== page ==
Rigid foam board on recessed wall

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Old 06-02-10, 12:06 PM
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Rigid foam board on recessed wall

I'm not exactly sure what this type of basement wall is called. I have a cinder block wall that thicker on the bottom half then the top half. You can see it in the picture. Does anyone know the name of this type of wall? I'd like to install rigid foam as insulation but all the instructions assume a flat wall. How can I do this on this type of wall? Also how would I go about installing the foam around the water pipe or gas meter as pictured?



 
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Old 06-02-10, 01:41 PM
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Hi vman and welcome to the forum. I will assume from your handl you are in NJ, so some frost and some cold. Can't say why they built that out, could have been done when constructed or added later. Depending upon what you are looking to do, you can add a couple of inches of rigid to the upper area, some on the slope, and then one inch below. Omitting the areas where water and gas pipes are. If that is a 4" step and you added 2" up top and 1" below, you now have a 3" step. Use 2x6's and remove 3" in width on the lower half, match the wall, and frame away. Pressure treated on the bottom and a 2x6 top plate. Before the wall goes up, carefully air seal and insulate the rim joist all the way around. Check with your termite inspectors to see what they might need for access for future inspections.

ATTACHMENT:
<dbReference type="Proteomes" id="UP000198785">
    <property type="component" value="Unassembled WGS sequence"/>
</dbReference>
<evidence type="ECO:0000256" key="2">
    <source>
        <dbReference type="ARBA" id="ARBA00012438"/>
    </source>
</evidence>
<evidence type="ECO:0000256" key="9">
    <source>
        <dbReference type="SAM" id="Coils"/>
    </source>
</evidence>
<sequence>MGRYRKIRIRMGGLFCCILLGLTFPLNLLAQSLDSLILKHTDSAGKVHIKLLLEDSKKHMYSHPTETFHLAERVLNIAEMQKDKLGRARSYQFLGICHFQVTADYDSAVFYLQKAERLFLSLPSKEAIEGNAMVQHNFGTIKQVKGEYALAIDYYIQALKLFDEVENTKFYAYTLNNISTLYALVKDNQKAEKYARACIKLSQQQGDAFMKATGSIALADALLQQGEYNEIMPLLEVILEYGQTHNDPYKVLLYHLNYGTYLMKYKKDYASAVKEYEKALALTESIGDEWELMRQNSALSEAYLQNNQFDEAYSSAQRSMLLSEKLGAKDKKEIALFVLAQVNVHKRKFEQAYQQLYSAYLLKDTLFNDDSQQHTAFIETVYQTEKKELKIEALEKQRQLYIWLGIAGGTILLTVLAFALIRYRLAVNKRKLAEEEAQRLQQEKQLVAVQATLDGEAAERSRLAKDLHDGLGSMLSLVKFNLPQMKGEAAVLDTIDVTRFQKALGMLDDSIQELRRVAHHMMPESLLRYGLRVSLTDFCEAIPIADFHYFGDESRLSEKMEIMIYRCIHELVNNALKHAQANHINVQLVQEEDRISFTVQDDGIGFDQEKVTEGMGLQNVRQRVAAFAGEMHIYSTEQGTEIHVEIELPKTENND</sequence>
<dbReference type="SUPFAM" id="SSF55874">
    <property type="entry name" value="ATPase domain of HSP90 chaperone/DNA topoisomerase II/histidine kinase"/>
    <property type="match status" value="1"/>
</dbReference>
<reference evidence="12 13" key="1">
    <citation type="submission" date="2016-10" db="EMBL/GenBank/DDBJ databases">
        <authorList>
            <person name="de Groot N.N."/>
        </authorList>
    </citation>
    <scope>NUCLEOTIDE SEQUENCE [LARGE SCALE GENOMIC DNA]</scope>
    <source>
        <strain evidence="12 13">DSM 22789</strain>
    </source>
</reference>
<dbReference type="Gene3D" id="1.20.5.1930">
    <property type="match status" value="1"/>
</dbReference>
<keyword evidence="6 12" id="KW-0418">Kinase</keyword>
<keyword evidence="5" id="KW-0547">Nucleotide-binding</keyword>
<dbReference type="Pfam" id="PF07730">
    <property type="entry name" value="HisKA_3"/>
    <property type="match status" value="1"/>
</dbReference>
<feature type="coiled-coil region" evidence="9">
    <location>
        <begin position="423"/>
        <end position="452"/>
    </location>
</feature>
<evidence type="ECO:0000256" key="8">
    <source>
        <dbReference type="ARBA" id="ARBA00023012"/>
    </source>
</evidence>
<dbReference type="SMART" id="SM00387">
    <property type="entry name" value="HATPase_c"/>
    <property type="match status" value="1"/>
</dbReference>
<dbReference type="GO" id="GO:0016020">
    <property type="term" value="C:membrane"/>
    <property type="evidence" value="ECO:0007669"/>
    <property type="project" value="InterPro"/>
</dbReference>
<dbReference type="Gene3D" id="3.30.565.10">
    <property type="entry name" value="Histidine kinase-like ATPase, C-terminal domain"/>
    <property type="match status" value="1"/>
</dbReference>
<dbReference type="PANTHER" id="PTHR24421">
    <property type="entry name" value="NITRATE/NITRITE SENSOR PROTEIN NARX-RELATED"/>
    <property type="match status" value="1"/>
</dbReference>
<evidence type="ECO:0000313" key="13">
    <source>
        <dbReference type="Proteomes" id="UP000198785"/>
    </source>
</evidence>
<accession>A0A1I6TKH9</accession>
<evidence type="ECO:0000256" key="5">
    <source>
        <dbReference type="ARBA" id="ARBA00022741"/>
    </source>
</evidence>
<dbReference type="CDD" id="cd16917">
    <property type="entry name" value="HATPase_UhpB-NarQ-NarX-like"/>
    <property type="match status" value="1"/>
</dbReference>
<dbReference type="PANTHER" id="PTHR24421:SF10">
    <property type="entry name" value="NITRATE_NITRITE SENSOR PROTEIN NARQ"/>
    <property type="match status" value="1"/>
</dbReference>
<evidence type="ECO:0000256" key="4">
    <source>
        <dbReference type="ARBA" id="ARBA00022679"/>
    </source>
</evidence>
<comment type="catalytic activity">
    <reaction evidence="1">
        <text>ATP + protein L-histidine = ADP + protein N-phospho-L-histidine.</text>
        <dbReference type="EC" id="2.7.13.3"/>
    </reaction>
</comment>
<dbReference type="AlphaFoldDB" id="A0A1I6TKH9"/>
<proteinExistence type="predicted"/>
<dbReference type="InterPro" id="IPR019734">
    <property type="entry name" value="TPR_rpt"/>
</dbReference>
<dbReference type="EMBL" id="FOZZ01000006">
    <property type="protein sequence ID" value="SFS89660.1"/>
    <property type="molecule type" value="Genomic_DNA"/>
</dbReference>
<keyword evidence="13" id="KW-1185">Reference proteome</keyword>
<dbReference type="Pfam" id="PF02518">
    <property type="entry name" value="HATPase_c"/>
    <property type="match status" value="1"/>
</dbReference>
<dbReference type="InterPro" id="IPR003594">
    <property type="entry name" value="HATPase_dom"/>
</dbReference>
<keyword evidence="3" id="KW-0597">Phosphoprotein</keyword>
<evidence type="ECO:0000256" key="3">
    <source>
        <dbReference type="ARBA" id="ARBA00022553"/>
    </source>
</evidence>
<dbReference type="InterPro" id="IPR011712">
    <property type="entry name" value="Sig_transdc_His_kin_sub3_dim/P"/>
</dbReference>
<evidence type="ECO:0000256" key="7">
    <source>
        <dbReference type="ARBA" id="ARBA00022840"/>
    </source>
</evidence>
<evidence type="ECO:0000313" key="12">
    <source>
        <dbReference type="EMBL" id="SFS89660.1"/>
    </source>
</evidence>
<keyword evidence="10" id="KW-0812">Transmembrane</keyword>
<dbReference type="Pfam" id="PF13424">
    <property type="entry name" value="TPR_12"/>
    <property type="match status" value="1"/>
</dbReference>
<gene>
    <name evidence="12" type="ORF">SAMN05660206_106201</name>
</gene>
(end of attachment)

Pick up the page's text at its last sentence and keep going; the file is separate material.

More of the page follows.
As for covering the water and gas, I wouldn't, at least with anything permanent. You should have access and you don't want to isolate them from their heat source, the room.

That should get you started. Others will add their thoughts.

Bud
 
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Old 06-03-10, 11:57 AM
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Thanks for the welcome and info bud. I never thought to alter a 2x6 to fit the wall. I believe it was originally built this way, not sure why. It makes everything a pain in the ass.

So you suggest I cut the rigid foam in 3 sections, fasten them to the wall, then tuck tape them together? I'm curious though, why only an inch below the angle in the wall? What if the angled part was below grade? Would you still suggest this?
 
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Old 06-03-10, 07:53 PM
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Below grade requires much less for insulation. My normal recommendation is to insulate the above grade exposed concrete plus one foot below grade, all insulation on the inside. Below that one foot line, the resistance of the soil slows the loss of heat, which is what insulation does. The farther below grade, the less insulation you need. Concrete walls also need to breathe a little. Since there is always moisture on the outside, moisture in the blocks themselves needs a way to get out. Right now it is evaporating to the inside before you see or feel it, but it is there. One inch or rigid foan, no plastic or foil covering, will allow a slow diffusion of that moisture so the moisture level in the blocks doesn't build up to match the outside conditions.

The upper portion of the walls, especially any exposed surfaces, is the most important.

Bud
 
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